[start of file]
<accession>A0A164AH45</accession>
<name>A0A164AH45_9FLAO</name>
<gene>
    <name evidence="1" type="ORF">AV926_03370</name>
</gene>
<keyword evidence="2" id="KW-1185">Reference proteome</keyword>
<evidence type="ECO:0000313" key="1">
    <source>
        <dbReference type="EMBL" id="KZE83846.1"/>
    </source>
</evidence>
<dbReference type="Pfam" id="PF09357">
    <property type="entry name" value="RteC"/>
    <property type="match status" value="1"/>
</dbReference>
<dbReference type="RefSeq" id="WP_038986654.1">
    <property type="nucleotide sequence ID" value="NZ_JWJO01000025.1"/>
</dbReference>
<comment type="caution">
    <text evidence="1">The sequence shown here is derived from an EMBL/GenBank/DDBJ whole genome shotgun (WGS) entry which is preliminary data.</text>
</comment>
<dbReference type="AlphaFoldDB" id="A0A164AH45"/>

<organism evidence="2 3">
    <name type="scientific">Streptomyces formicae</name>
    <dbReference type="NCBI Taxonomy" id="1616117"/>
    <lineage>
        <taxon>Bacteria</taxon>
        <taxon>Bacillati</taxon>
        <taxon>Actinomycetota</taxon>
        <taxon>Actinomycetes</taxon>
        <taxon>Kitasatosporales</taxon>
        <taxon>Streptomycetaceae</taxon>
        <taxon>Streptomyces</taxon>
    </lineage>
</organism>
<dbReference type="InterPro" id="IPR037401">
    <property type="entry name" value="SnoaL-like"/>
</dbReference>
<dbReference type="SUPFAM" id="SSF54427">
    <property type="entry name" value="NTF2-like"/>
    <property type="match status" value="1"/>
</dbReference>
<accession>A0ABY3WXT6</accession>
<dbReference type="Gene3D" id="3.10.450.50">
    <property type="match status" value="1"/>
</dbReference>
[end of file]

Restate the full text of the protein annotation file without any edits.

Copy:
<accession>A0A164AH45</accession>
<name>A0A164AH45_9FLAO</name>
<gene>
    <name evidence="1" type="ORF">AV926_03370</name>
</gene>
<keyword evidence="2" id="KW-1185">Reference proteome</keyword>
<evidence type="ECO:0000313" key="1">
    <source>
        <dbReference type="EMBL" id="KZE83846.1"/>
    </source>
</evidence>
<dbReference type="Pfam" id="PF09357">
    <property type="entry name" value="RteC"/>
    <property type="match status" value="1"/>
</dbReference>
<dbReference type="RefSeq" id="WP_038986654.1">
    <property type="nucleotide sequence ID" value="NZ_JWJO01000025.1"/>
</dbReference>
<comment type="caution">
    <text evidence="1">The sequence shown here is derived from an EMBL/GenBank/DDBJ whole genome shotgun (WGS) entry which is preliminary data.</text>
</comment>
<dbReference type="AlphaFoldDB" id="A0A164AH45"/>

<organism evidence="2 3">
    <name type="scientific">Streptomyces formicae</name>
    <dbReference type="NCBI Taxonomy" id="1616117"/>
    <lineage>
        <taxon>Bacteria</taxon>
        <taxon>Bacillati</taxon>
        <taxon>Actinomycetota</taxon>
        <taxon>Actinomycetes</taxon>
        <taxon>Kitasatosporales</taxon>
        <taxon>Streptomycetaceae</taxon>
        <taxon>Streptomyces</taxon>
    </lineage>
</organism>
<dbReference type="InterPro" id="IPR037401">
    <property type="entry name" value="SnoaL-like"/>
</dbReference>
<dbReference type="SUPFAM" id="SSF54427">
    <property type="entry name" value="NTF2-like"/>
    <property type="match status" value="1"/>
</dbReference>
<accession>A0ABY3WXT6</accession>
<dbReference type="Gene3D" id="3.10.450.50">
    <property type="match status" value="1"/>
</dbReference>